Born to do Math 163 - Philosophers Who Philosophize About the Divine
Scott Douglas Jacobsen & Rick Rosner
April 1, 2020
Scott Douglas Jacobsen: People who think with either the formal arguments of religion or by revelation, or by personal experience, or by arguing by some kind of moral source, or making formal arguments, whatever it might be.
Rick Rosner: Basically, you're talking about philosophers who philosophies about the divine.
Jacobsen: And those people are formally called theologians. So, those people, they are automatically superphysicians or metaphysicians, whatever you call them. They are thinking about things extramaterially. They are a whole other class of people. They are usually arguing from religious texts or around them to justify them. So, all the cruelty and evil in the world. Why is there this? That becomes the Problem of Evil. There's a lot of arguments. I won't go into them. If you look at the trajectory since the Enlightenment, since the humanist revolution, since the empirical revolution and more the information-tech revolutions, we have seen a growth in the number of religious people sheerly by the fact that people who are more religious tend to have larger families and 2/3rds of those people stay in them. That's one thing going on there. Another thing is a decline in the number of people who study the theological world in academia and the theological world outside of it; we've seen a decline in religion's formal thinking.
Rosner: Because science won.
Jacobsen: Science won, by and large. So, when you look at people who are Christian, Jewish, Muslim, or spiritual in some vague sense with arguments tacked on, they are in a corner. They are in philosophy schools and theological seminaries. Theological seminaries, they have been around forever; that's where they're going to be now. The Jesuits are struggling for numbers, for one. For two, if you're stuck in the philosophy schools, that means most of the other schools of thought, where a very large number of people are attracted to intellectual activity, very smart people; that tend not to have ticks or bugs mentally because there is a formal channelling of them, and filtration processes. What am I saying? I would make an argument or an assertion based on observation over time, recent history, that theology is, basically, going to head into something like anthropology or archaeology as something that primitive human beings once did and then slowly declined over time as we sort of got a handle on more of how the real world works. Is that fair?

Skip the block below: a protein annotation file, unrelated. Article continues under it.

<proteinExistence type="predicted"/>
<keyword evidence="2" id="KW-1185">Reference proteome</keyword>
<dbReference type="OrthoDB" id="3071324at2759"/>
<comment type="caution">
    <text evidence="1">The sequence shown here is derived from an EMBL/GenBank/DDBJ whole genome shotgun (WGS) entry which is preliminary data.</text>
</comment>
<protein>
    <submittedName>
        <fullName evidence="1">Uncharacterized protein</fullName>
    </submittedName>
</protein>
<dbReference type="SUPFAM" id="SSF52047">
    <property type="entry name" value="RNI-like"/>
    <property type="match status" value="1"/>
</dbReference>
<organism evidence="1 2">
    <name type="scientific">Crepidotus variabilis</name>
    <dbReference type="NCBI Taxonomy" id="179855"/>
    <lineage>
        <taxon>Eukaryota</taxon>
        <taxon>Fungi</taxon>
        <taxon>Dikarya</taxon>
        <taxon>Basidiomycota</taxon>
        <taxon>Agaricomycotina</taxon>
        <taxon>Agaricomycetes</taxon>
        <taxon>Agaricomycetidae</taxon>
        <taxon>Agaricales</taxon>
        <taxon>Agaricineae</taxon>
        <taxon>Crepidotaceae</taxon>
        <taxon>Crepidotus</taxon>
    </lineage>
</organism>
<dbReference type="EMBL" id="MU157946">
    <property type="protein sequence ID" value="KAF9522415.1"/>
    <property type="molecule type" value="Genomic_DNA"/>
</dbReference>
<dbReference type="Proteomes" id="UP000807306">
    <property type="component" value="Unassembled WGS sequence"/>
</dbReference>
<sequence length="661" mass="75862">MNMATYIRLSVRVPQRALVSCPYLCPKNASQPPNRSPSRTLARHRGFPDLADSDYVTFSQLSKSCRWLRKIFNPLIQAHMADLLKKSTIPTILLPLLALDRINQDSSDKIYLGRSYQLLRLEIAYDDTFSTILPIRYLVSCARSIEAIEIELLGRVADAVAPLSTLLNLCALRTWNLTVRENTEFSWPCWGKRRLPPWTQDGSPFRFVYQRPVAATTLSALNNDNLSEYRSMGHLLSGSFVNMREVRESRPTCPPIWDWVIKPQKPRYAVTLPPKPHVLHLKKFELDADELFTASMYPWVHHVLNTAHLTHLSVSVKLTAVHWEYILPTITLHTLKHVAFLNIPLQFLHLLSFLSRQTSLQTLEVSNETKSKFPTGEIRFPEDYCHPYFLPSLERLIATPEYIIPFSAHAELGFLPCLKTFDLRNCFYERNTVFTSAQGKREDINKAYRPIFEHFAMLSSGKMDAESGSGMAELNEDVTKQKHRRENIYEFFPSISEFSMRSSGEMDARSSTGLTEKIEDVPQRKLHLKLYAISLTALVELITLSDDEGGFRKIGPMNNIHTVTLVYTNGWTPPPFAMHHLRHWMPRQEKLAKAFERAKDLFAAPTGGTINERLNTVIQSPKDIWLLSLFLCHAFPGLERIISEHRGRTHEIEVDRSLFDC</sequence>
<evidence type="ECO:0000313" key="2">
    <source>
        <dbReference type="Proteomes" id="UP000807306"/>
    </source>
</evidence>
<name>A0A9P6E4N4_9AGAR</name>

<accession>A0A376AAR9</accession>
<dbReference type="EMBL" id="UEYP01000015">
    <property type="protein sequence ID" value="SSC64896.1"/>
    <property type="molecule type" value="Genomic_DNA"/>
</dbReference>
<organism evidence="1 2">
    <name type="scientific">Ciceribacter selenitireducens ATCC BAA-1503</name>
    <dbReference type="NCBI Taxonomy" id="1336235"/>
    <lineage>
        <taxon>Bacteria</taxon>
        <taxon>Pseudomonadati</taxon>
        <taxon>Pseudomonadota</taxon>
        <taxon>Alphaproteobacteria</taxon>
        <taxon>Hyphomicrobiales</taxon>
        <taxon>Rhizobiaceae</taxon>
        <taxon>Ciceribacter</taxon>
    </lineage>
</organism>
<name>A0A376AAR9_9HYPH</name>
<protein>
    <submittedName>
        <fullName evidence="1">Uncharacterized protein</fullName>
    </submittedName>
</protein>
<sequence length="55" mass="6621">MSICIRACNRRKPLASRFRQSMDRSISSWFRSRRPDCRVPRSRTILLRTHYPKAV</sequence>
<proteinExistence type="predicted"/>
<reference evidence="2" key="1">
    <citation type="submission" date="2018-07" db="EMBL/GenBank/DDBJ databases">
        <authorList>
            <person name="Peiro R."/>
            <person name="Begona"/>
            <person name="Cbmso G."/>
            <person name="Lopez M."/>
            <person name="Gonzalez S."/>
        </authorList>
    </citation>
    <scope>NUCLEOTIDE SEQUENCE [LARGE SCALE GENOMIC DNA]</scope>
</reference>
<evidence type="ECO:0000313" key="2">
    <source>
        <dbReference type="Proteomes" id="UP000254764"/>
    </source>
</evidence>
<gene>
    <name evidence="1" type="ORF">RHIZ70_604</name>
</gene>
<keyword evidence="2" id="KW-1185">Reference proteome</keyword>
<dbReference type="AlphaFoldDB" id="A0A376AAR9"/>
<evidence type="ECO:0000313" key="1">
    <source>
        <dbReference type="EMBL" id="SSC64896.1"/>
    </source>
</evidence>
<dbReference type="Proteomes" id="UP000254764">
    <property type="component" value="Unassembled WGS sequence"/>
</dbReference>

Rosner: Okay, well, thinking about stuff, we've talked about how science has discovered out more stuff. The less room there is for forms of mysticism and God. If we figure out how consciousness works in a material way, there is no more room for consciousness as this extramaterial fluid. That's pretty much already gone. Most people don't believe in or don't - in your terms - think in terms of extramaterial fluid that influence consciousness.
Jacobsen: I would add a point there. People who have an empirical background, a scientific or naturalistic background in education, formally or informally. They will go with the preponderance of evidence pointing to the fact that organized matter functioning in a particular way that we call a living organism produces thought. It's not some other stuff. There is no magic. It is unknown, but it is not magic.